Maine: An Encyclopedia
A B C D E F G H I J K L M N O P Q R S T U V W X Y Z

Sullivan

Location Map for Sullivan

Location Map for Sullivan

Year Population
1970 824
1980 967
1990 1,118
2000 1,185
2010 1,236
Sullivan Population Chart 1790-2010

Population Trend 1790-2010

Geographic Data
N. Latitude 44:32:09
W. Latitude 68:08:45
Maine House District 136
Maine Senate District 6
Congress District 2
Area sq. mi. (total) 29.6
Area sq. mi. (land) 26.6
Population/sq.mi. (land) 46.5
County: Hancock

Total=land+water; Land=land only

Welcome to Sullican (2004) [SUL-lih-vihn] is a town in Hancock County, settled in 1762 and incorporated on February 16, 1789 from the township T2 EUR, LS.

In the 19th century, it set off land to form part of Hancock (1828) and to form Sorrento (1895), then annexed land from township T7.

The town was named for Daniel Sullivan the first settler. Born in Berwick in 1738, he was a brother of a governor of Massachusetts and of a governor of New Hampshire.

Clam Flats (2004)

Clam Flats (2004)

Sullivan-Simpson House, sign indicates "Built 1790"

Sullivan-Simpson House, sign says “Built 1790”

In 1776, Sullivan was commissioned as Captain in the 2nd Company of the 6th Lincoln Regiment.

Sullivan Harbor (2004)

Sullivan Harbor (2004)

Once a center of granite production, this summer resort community on U.S. Route 1 and Maine Route 200 overlooks Frenchman’s Bay at Sullivan Harbor.

The nature preserve at Donnell Pond, Black Mountain, and Tunk Lake in TD SD, T10 SD and Sullivan is owned and managed by the Maine Bureau of Public Lands.

It offers mountain scenery and unspoiled ponds accessible by canoe and foot.

Sullivan Harbor (2004)

Sullivan Harbor (2004)

Form of Government: Town Meeting-Select Board-Administrator.

Additional resources

Cooper, S. Josephine (ed.) A Bicentennial History of Sullivan, Maine. Sullivan, Me. Sullivan-Sorrento Historical Society. c1989.

Johnson, Lelia A. Clark. Sullivan and Sorrento Since 1760. Ellsworth, Me.Hancock County Publishing Co. 1953.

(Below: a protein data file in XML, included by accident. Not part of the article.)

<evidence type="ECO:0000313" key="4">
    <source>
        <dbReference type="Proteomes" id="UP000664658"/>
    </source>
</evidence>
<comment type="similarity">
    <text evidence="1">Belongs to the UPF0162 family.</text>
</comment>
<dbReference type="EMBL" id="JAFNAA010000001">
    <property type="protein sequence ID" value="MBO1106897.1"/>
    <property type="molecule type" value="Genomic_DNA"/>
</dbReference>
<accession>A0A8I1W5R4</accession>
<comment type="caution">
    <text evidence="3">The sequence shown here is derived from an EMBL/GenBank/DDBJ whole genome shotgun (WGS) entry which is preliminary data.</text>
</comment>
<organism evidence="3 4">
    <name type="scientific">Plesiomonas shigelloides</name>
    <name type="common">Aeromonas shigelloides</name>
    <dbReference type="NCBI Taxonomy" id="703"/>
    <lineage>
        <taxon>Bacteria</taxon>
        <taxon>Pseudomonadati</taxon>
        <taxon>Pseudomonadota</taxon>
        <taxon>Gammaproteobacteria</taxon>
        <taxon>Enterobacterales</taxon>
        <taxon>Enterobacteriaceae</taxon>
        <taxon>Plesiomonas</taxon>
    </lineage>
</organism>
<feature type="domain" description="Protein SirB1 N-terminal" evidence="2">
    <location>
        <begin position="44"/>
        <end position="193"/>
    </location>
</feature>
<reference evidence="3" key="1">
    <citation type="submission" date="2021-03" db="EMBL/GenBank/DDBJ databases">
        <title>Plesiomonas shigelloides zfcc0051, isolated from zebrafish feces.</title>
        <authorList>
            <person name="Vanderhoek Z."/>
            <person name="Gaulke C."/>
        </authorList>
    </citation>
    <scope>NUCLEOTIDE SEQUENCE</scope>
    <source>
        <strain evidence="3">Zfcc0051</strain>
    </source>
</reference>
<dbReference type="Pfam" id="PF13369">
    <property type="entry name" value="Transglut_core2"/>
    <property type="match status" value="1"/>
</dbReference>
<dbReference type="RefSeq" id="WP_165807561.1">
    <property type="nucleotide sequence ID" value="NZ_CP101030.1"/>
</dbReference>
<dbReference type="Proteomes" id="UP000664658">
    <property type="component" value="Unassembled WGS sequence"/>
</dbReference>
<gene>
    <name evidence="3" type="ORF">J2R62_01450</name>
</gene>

LiBrizzi, Marcus and Dennis Boyd. The Nelly Butler Hauntings: A Documentary History. [University of Maine, Raymond H. Fogler Library, Special Collections; University of Maine at Machias, Merrill Library] Machias, Me. Library of Early Maine Literature. c2010.

Potter, R. L. The Beginnings of Sullivan, Maine. 2007. [University of Maine, Raymond H. Fogler Library, Special Collections]

Sullivan Granite Company (Sullivan, Me.) Records, 1834-1908. Cataloger Note: The records of a granite company in Sullivan, Maine. Included are copies of the act of incorporation (1834) and of the by-laws of 1834 and of 1855. Included also are maps of the lands of the Sullivan Granite Company,. . . .) [University of Maine, Raymond H. Fogler Library, Special Collections]

National Register of Historic Places – Listings

Granite Store

Granite Store (2004)

[U.S. 1] Granite Store or, as it was once called, The Old Salt Store was built probably in the 1840’s or 50’s of locally quarried granite by John Paul Gordon. In its early years its principal function was to supply salt for preserving the catches of the Grand Banks cod fishermen. It also supplied heavy winter clothing to protect the dorymen from the rigors of North Atlantic winters.

In the late 1850s it became the headquarters for the Sullivan Falls Shipyard, which built fishing schooners between 1855 and 1874. In this capacity it served as a ship chandlery stocking nautical supplies and ship’s provisions of all kinds.

Since the 1870s the building has experienced long periods of disuse but recently has functioned as a gallery, a gift shop and an antique shop This building is solidly built of native granite. With its ties to the maritime heritage of the coast, it mirrors the rugged character of the area.

Source: United States. Department of the Interior. National Park Service. https://npgallery.nps.gov/pdfhost/docs/nrhp/text/74000152.PDF (accessed March 9, 2017)

Gavin Watson Site, Address Restricted

This entry was posted in Government, Cities & Towns and tagged , , , , , , , , , , , , , , . Bookmark the permalink.
This entry was last modified: April 10, 2017 03:49 PM

Leave a Reply

Your email address will not be published. Required fields are marked *